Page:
An APFS volume creates a similar container to be used the same way as a partition, but it mounts it within your main hard drive. This allows the volume the flexibility to grow or shrink in storage size as needed. You don't have to worry about running out of temporary space while installing macOS, for example, because it will grab the necessary space from your main drive and then put it back when it's done. You can manually select size limiters for a volume if you're worried about one drive overtaking another's space.
If your Mac uses APFS, Apple recommends creating a volume instead of a partition.
How to add an APFS volume on Mac
You can test Big Sur on your Mac without having to change anything on your daily driver by creating a volume that acts as a separate drive so you can install a completely different operating system. This allows you to switch between OSes using the Startup Disk option.
- Open Finder from your Mac's dock.
- Scroll down and open the Utilities folder.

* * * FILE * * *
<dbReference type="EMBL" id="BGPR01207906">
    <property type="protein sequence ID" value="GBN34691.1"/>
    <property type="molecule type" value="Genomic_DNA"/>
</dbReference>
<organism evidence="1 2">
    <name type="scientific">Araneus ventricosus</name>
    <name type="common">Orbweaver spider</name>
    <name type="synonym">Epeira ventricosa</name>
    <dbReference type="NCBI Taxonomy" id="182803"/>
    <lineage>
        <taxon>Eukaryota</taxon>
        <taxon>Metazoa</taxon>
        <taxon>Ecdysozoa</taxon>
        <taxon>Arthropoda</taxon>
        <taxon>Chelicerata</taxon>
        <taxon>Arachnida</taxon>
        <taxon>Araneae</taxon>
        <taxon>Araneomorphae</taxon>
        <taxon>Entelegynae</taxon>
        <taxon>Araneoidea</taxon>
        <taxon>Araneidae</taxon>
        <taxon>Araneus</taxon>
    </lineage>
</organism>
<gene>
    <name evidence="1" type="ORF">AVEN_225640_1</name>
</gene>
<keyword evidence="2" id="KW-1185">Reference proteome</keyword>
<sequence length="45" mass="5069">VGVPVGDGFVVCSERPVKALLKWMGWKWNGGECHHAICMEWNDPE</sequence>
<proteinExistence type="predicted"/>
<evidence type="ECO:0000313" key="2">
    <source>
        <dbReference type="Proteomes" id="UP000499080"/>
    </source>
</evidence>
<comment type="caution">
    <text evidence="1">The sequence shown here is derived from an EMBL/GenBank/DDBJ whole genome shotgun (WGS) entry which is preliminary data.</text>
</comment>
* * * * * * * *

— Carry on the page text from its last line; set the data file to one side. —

Double-click on Disk Utilities to open it.
- Select your APFS drive (Should be called Macintosh HD) from the sidebar.
Enter a name for the volume.
- Select the type of APFS format you want. I recommend just APFS.
You have the option of selecting a specific size that you want the volume to be, which will guarantee this volume will always have the reserve size you want. However, APFS volumes are designed to allocate disk space as needed. If you're worried about running out of disk space on either your main drive or the new volume, you can select a minimum/maximum volume size. After completing Step 7 above:
- Click Size Options.
- Enter a Reserve size to ensure that the new volume will always have a minimum amount of space.
Enter a Quota size to ensure your main drive never runs out of space.
- Click OK.
How to create a partition on your Mac
- Open Finder from your dock.
- Scroll down and open the Utilities folder.
Double-click to open Disk Utility.
- Select your hard drive in the Disk Utility window. It will be the first drive on the list. It might be named "Fusion," or "Macintosh HD."
- Click on the Partition tab. You will be prompted to either add an APFS volume or a Partition.
- Click Partition.